Be vewy vewy quiet, 3.5 readers. It’s time for BQB’s review of “A Quiet Place.”
I love it when I’m pleasantly surprised. I knew very little of this film going into it. I thought maybe it was just a standard horror flick that husband/wife duo John Krakinski and Emily Blunt whipped out but it’s anything but standard. In fact, in this day of sequels, prequels and originals, you’ll want to scream for joy at this original idea.
But don’t. Don’t make a sound. You see, the world has been conquered by mysterious, scary creatures who, if you make a noise, will pop out of nowhere and eat you. The population has been decimated and survivors live very quiet lives. They make a modest amount of noise by walking around but other than that, no talking, no singing, no music and the slightest accident, i.e. knocking a plate onto the floor, can prove fatal.
There are exceptions to the “Be Quiet” rule. There are places, circumstances, etc. where talking can happen but for the most part, the characters rely on sign language, subtitles and facial expressions to tell the story. It’s impressive that the actors are able to get so much across by utilizing so little. From a writing standpoint, it’s an exercise in “show, don’t tell” because all the characters can do is show. They can’t tell.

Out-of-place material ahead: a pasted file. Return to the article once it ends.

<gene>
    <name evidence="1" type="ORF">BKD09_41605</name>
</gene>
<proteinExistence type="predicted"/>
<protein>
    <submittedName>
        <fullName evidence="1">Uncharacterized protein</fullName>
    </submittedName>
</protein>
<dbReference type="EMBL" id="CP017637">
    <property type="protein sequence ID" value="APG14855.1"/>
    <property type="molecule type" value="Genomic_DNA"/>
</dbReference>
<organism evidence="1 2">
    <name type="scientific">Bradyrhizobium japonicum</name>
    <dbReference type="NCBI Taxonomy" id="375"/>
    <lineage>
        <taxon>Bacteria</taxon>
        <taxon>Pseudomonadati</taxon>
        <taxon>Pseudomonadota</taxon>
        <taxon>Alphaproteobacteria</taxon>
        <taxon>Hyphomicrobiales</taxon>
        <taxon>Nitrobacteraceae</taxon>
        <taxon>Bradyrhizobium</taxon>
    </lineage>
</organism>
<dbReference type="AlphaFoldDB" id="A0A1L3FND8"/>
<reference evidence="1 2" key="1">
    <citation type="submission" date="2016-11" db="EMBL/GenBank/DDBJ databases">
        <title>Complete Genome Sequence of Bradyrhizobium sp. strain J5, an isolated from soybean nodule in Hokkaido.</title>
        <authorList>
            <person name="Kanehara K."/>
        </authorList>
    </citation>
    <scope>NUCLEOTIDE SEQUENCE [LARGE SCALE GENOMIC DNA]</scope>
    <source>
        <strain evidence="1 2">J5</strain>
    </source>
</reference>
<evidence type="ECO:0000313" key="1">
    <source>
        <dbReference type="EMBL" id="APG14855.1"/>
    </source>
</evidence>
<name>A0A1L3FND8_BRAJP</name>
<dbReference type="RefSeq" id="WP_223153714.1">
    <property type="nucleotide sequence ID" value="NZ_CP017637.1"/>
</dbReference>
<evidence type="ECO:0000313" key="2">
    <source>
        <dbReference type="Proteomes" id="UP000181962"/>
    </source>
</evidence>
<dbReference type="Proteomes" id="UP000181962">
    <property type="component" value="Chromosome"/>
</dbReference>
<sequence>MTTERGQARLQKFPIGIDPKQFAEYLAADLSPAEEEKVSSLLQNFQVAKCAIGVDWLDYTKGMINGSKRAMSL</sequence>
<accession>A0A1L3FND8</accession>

Challenges abound. Not to get too deep into it but daughter Regan (Millicent Simmonds) is deaf and lives in a world where there isn’t a place that will fix her broken hearing aid. Just as in zombie apocalypse times, empty shops and ghost towns abound, and the Abbott family must get by through their wits and occasional scavenging.
Further, they engage in a variety of clever ways to go about their daily routine, figuring out how to get through their days as quietly as possible (an expected baby poses a significant challenge as we all know what babies love to do.)
STATUS: An unexpected gem. Shelfworthy.